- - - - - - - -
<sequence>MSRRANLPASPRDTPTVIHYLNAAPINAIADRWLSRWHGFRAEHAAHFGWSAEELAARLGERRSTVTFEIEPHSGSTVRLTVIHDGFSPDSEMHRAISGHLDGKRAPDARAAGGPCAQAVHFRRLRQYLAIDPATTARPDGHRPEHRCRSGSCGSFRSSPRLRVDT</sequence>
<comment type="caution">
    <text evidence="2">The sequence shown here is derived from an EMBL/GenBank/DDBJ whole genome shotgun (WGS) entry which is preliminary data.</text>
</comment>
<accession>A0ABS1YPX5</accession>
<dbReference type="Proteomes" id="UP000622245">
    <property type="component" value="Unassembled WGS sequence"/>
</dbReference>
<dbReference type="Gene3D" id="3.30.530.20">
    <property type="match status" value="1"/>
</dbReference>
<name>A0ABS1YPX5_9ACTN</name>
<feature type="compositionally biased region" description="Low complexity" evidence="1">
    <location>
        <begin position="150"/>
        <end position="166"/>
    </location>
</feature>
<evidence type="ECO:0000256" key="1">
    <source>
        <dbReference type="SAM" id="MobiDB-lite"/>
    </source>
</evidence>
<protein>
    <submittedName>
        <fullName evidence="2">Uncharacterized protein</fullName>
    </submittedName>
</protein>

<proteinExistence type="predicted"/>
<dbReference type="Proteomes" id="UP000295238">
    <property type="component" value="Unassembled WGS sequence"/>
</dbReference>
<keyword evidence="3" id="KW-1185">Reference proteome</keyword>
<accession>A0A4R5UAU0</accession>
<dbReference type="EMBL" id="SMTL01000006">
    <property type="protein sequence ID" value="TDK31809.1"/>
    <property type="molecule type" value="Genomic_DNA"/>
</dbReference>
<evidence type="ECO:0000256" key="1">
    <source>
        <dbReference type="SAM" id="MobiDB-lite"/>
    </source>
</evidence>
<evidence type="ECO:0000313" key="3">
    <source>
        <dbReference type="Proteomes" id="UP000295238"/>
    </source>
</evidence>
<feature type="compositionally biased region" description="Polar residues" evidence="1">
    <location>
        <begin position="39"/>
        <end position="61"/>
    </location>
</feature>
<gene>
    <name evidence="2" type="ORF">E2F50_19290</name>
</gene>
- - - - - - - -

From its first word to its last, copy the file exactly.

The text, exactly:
<sequence>MSRRANLPASPRDTPTVIHYLNAAPINAIADRWLSRWHGFRAEHAAHFGWSAEELAARLGERRSTVTFEIEPHSGSTVRLTVIHDGFSPDSEMHRAISGHLDGKRAPDARAAGGPCAQAVHFRRLRQYLAIDPATTARPDGHRPEHRCRSGSCGSFRSSPRLRVDT</sequence>
<comment type="caution">
    <text evidence="2">The sequence shown here is derived from an EMBL/GenBank/DDBJ whole genome shotgun (WGS) entry which is preliminary data.</text>
</comment>
<accession>A0ABS1YPX5</accession>
<dbReference type="Proteomes" id="UP000622245">
    <property type="component" value="Unassembled WGS sequence"/>
</dbReference>
<dbReference type="Gene3D" id="3.30.530.20">
    <property type="match status" value="1"/>
</dbReference>
<name>A0ABS1YPX5_9ACTN</name>
<feature type="compositionally biased region" description="Low complexity" evidence="1">
    <location>
        <begin position="150"/>
        <end position="166"/>
    </location>
</feature>
<evidence type="ECO:0000256" key="1">
    <source>
        <dbReference type="SAM" id="MobiDB-lite"/>
    </source>
</evidence>
<protein>
    <submittedName>
        <fullName evidence="2">Uncharacterized protein</fullName>
    </submittedName>
</protein>

<proteinExistence type="predicted"/>
<dbReference type="Proteomes" id="UP000295238">
    <property type="component" value="Unassembled WGS sequence"/>
</dbReference>
<keyword evidence="3" id="KW-1185">Reference proteome</keyword>
<accession>A0A4R5UAU0</accession>
<dbReference type="EMBL" id="SMTL01000006">
    <property type="protein sequence ID" value="TDK31809.1"/>
    <property type="molecule type" value="Genomic_DNA"/>
</dbReference>
<evidence type="ECO:0000256" key="1">
    <source>
        <dbReference type="SAM" id="MobiDB-lite"/>
    </source>
</evidence>
<evidence type="ECO:0000313" key="3">
    <source>
        <dbReference type="Proteomes" id="UP000295238"/>
    </source>
</evidence>
<feature type="compositionally biased region" description="Polar residues" evidence="1">
    <location>
        <begin position="39"/>
        <end position="61"/>
    </location>
</feature>
<gene>
    <name evidence="2" type="ORF">E2F50_19290</name>
</gene>